The stock market seems like an elusive place where money managers and wealthy investors hang out. However, the basic premise of how the stock market works is not that complicated. The basics of the stock market are straight forward and can be broken down into three simple steps:
When a company starts out, it is a privately held company. This means a small number of people own either parts or all of the company. If the company grows and reaches a point where it meets the SEC and stock exchange qualifications for going public, that privately owned company can choose to sell stocks, or ownership, to the general public on the stock market.
The stock market is essentially a platform for public companies to sell ownership to investors. Understanding why companies list stock is important. Generally speaking, they do this for several reasons including to raise capital, reward staff or create profit for initial investors.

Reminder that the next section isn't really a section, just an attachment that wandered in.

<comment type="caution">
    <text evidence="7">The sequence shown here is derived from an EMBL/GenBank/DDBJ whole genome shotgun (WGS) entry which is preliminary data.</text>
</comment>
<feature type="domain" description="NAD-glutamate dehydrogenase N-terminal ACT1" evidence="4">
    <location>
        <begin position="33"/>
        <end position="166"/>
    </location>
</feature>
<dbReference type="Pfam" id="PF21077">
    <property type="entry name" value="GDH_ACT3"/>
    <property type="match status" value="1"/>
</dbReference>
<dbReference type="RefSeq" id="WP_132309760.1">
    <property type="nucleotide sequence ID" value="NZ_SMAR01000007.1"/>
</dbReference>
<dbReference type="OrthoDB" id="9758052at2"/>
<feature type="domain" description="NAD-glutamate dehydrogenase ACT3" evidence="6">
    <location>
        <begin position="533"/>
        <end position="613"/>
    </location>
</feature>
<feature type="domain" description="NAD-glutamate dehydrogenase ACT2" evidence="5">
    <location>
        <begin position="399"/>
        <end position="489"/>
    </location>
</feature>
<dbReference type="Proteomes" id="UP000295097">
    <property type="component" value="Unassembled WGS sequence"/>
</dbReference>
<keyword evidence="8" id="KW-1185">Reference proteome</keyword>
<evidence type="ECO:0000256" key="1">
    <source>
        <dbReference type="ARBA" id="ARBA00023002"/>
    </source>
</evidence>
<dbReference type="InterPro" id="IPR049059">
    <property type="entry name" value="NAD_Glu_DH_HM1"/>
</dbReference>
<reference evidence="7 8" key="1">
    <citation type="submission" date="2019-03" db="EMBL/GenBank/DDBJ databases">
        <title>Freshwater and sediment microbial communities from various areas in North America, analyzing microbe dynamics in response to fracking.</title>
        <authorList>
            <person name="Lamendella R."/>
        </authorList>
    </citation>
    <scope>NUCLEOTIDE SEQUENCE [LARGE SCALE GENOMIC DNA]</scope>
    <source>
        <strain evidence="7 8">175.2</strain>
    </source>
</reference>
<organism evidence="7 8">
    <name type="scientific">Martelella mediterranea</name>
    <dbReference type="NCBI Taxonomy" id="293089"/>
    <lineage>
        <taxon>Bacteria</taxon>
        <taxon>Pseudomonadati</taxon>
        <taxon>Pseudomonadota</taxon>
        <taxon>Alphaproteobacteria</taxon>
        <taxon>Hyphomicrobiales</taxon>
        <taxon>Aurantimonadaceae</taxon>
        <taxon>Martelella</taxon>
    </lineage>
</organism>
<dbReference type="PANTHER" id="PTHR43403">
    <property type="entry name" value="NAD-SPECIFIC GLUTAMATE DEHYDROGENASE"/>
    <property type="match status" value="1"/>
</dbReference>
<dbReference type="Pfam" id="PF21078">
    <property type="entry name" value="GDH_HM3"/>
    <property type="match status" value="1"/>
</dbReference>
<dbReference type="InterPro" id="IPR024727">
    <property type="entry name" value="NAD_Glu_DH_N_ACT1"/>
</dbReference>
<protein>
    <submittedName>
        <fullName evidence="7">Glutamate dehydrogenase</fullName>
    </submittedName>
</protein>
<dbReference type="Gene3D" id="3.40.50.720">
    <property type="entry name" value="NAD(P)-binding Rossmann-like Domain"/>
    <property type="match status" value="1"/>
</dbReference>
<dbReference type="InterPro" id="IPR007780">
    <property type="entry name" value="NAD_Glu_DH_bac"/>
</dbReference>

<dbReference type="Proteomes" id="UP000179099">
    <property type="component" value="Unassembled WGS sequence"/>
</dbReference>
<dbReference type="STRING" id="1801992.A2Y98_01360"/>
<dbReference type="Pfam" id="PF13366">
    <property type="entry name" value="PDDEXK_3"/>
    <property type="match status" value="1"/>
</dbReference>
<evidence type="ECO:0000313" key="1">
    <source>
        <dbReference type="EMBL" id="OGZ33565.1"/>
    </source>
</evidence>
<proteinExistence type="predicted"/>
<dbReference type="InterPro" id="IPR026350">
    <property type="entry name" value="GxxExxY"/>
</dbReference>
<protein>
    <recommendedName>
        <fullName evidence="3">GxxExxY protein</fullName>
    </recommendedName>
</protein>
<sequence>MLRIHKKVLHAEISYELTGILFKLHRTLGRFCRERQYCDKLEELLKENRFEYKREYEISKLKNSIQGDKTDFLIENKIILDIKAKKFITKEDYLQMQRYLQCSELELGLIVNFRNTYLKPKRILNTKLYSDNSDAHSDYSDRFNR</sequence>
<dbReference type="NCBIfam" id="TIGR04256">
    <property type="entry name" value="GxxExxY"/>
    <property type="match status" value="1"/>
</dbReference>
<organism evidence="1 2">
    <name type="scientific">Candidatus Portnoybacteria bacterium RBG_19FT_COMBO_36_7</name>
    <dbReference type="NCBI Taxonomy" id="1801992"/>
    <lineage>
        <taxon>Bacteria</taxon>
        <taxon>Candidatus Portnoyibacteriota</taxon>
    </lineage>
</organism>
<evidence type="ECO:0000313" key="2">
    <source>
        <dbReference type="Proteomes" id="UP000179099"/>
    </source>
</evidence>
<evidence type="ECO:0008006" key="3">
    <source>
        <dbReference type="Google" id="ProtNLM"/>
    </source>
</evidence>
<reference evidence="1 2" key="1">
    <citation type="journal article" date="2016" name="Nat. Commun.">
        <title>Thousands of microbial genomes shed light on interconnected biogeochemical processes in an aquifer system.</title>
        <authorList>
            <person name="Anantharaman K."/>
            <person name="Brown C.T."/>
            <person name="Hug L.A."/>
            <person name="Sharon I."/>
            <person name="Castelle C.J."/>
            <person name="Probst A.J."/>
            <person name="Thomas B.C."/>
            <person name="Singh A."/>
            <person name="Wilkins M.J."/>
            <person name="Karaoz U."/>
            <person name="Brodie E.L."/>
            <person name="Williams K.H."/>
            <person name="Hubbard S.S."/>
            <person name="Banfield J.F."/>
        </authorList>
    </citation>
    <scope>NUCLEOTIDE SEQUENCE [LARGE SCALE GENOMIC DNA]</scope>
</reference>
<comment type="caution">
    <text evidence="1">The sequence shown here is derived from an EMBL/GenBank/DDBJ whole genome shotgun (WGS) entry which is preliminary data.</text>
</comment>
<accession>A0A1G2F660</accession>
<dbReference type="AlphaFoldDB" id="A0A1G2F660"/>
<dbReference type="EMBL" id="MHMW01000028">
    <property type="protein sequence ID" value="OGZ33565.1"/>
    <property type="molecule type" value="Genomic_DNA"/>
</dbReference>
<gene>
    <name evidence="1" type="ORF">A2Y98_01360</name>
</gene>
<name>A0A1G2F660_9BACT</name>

However, there can also be negative reasons for going public. For example, a company may go public to make the money to pay off some of its debts. It may also go public to launch a new product that is not yet available on the market. Although these reason may not always be negative, they can affect the success of the company when it offers its initial shares in an initial public offering (IPO).
Once the stock becomes public and is listed on the exchange, it is available for investors to buy through licensed brokers.
People outside of the company want to buy stock because when the company performs well, its value increases. When stock values increase, the money investors put into the stocks also increases, which means investors make a profit or receive dividends. This is the basic premise underlying how people get rich playing the stock market.
Because investors are not tied down to a company when they purchase stock, they are free to buy and sell that stock at will. Investors make trades when it looks like a company will not perform as well as expected and it becomes clear that they will lose money. They may also make trade when it looks like the price of shares in a company are about to grow.
The whole stock market reflects the fluctuations of these constant exchanges made by thousands of investors every day. The goal is simple: buy the right shares for a small price and sell them for a higher price.